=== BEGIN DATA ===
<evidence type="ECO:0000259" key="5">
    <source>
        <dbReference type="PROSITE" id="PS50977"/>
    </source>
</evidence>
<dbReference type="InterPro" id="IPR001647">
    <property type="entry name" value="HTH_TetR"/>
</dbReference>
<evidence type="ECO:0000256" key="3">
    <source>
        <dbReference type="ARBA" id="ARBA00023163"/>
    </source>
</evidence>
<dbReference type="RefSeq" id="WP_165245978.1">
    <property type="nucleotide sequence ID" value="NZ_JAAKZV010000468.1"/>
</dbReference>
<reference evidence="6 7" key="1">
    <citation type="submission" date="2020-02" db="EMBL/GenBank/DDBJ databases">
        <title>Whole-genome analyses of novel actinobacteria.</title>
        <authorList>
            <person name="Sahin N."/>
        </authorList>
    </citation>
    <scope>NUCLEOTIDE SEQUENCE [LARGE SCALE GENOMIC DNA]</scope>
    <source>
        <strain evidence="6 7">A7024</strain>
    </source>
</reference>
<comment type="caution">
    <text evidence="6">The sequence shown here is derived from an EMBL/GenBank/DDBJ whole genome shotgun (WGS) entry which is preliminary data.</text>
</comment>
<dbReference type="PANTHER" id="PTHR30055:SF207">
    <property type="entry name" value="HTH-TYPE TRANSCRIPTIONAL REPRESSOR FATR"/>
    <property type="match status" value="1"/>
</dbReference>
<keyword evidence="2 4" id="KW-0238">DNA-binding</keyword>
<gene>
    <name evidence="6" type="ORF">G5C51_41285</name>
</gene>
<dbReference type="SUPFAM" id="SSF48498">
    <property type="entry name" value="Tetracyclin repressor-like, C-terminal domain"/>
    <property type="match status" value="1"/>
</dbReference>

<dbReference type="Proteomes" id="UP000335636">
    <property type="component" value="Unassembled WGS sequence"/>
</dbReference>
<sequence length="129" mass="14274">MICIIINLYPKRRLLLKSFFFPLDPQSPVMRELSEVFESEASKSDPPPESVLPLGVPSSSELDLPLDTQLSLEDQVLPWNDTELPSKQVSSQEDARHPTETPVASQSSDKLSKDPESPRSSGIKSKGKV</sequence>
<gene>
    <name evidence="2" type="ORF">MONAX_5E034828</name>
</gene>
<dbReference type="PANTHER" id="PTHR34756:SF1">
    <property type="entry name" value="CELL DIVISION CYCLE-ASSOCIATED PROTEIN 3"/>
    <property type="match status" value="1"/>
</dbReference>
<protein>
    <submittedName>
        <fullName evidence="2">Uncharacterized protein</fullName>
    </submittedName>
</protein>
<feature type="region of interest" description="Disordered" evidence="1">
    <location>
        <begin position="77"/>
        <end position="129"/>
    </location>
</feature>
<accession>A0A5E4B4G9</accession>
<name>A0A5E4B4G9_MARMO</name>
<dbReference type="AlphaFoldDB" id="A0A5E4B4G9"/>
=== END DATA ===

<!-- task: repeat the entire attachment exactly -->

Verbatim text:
<evidence type="ECO:0000259" key="5">
    <source>
        <dbReference type="PROSITE" id="PS50977"/>
    </source>
</evidence>
<dbReference type="InterPro" id="IPR001647">
    <property type="entry name" value="HTH_TetR"/>
</dbReference>
<evidence type="ECO:0000256" key="3">
    <source>
        <dbReference type="ARBA" id="ARBA00023163"/>
    </source>
</evidence>
<dbReference type="RefSeq" id="WP_165245978.1">
    <property type="nucleotide sequence ID" value="NZ_JAAKZV010000468.1"/>
</dbReference>
<reference evidence="6 7" key="1">
    <citation type="submission" date="2020-02" db="EMBL/GenBank/DDBJ databases">
        <title>Whole-genome analyses of novel actinobacteria.</title>
        <authorList>
            <person name="Sahin N."/>
        </authorList>
    </citation>
    <scope>NUCLEOTIDE SEQUENCE [LARGE SCALE GENOMIC DNA]</scope>
    <source>
        <strain evidence="6 7">A7024</strain>
    </source>
</reference>
<comment type="caution">
    <text evidence="6">The sequence shown here is derived from an EMBL/GenBank/DDBJ whole genome shotgun (WGS) entry which is preliminary data.</text>
</comment>
<dbReference type="PANTHER" id="PTHR30055:SF207">
    <property type="entry name" value="HTH-TYPE TRANSCRIPTIONAL REPRESSOR FATR"/>
    <property type="match status" value="1"/>
</dbReference>
<keyword evidence="2 4" id="KW-0238">DNA-binding</keyword>
<gene>
    <name evidence="6" type="ORF">G5C51_41285</name>
</gene>
<dbReference type="SUPFAM" id="SSF48498">
    <property type="entry name" value="Tetracyclin repressor-like, C-terminal domain"/>
    <property type="match status" value="1"/>
</dbReference>

<dbReference type="Proteomes" id="UP000335636">
    <property type="component" value="Unassembled WGS sequence"/>
</dbReference>
<sequence length="129" mass="14274">MICIIINLYPKRRLLLKSFFFPLDPQSPVMRELSEVFESEASKSDPPPESVLPLGVPSSSELDLPLDTQLSLEDQVLPWNDTELPSKQVSSQEDARHPTETPVASQSSDKLSKDPESPRSSGIKSKGKV</sequence>
<gene>
    <name evidence="2" type="ORF">MONAX_5E034828</name>
</gene>
<dbReference type="PANTHER" id="PTHR34756:SF1">
    <property type="entry name" value="CELL DIVISION CYCLE-ASSOCIATED PROTEIN 3"/>
    <property type="match status" value="1"/>
</dbReference>
<protein>
    <submittedName>
        <fullName evidence="2">Uncharacterized protein</fullName>
    </submittedName>
</protein>
<feature type="region of interest" description="Disordered" evidence="1">
    <location>
        <begin position="77"/>
        <end position="129"/>
    </location>
</feature>
<accession>A0A5E4B4G9</accession>
<name>A0A5E4B4G9_MARMO</name>
<dbReference type="AlphaFoldDB" id="A0A5E4B4G9"/>